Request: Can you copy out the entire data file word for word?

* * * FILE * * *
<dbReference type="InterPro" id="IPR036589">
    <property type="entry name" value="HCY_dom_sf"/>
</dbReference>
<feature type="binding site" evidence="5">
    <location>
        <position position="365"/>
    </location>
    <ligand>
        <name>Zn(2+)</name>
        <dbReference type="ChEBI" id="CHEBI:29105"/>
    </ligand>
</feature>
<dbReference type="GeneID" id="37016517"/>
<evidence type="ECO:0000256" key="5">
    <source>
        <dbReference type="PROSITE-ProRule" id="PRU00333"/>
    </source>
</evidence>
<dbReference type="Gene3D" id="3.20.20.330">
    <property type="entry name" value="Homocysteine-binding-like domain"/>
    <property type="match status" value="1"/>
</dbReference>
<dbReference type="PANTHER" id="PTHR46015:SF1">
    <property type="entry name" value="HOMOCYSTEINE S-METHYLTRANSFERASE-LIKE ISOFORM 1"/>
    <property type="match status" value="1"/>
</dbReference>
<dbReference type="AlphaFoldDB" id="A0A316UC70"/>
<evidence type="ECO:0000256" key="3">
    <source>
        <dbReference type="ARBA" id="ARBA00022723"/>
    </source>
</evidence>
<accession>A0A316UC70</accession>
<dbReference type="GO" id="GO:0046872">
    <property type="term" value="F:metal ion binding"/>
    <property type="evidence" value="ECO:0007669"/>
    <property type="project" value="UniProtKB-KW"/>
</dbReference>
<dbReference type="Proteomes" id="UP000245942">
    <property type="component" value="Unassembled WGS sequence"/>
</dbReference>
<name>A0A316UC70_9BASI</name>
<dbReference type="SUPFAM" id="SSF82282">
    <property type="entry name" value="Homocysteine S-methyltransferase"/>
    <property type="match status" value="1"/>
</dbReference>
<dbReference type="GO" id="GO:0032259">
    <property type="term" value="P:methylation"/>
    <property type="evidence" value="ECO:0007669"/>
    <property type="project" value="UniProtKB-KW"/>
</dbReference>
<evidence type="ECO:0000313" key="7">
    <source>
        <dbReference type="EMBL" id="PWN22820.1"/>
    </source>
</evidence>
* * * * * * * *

<dbReference type="InterPro" id="IPR036589">
    <property type="entry name" value="HCY_dom_sf"/>
</dbReference>
<feature type="binding site" evidence="5">
    <location>
        <position position="365"/>
    </location>
    <ligand>
        <name>Zn(2+)</name>
        <dbReference type="ChEBI" id="CHEBI:29105"/>
    </ligand>
</feature>
<dbReference type="GeneID" id="37016517"/>
<evidence type="ECO:0000256" key="5">
    <source>
        <dbReference type="PROSITE-ProRule" id="PRU00333"/>
    </source>
</evidence>
<dbReference type="Gene3D" id="3.20.20.330">
    <property type="entry name" value="Homocysteine-binding-like domain"/>
    <property type="match status" value="1"/>
</dbReference>
<dbReference type="PANTHER" id="PTHR46015:SF1">
    <property type="entry name" value="HOMOCYSTEINE S-METHYLTRANSFERASE-LIKE ISOFORM 1"/>
    <property type="match status" value="1"/>
</dbReference>
<dbReference type="AlphaFoldDB" id="A0A316UC70"/>
<evidence type="ECO:0000256" key="3">
    <source>
        <dbReference type="ARBA" id="ARBA00022723"/>
    </source>
</evidence>
<accession>A0A316UC70</accession>
<dbReference type="GO" id="GO:0046872">
    <property type="term" value="F:metal ion binding"/>
    <property type="evidence" value="ECO:0007669"/>
    <property type="project" value="UniProtKB-KW"/>
</dbReference>
<dbReference type="Proteomes" id="UP000245942">
    <property type="component" value="Unassembled WGS sequence"/>
</dbReference>
<name>A0A316UC70_9BASI</name>
<dbReference type="SUPFAM" id="SSF82282">
    <property type="entry name" value="Homocysteine S-methyltransferase"/>
    <property type="match status" value="1"/>
</dbReference>
<dbReference type="GO" id="GO:0032259">
    <property type="term" value="P:methylation"/>
    <property type="evidence" value="ECO:0007669"/>
    <property type="project" value="UniProtKB-KW"/>
</dbReference>
<evidence type="ECO:0000313" key="7">
    <source>
        <dbReference type="EMBL" id="PWN22820.1"/>
    </source>
</evidence>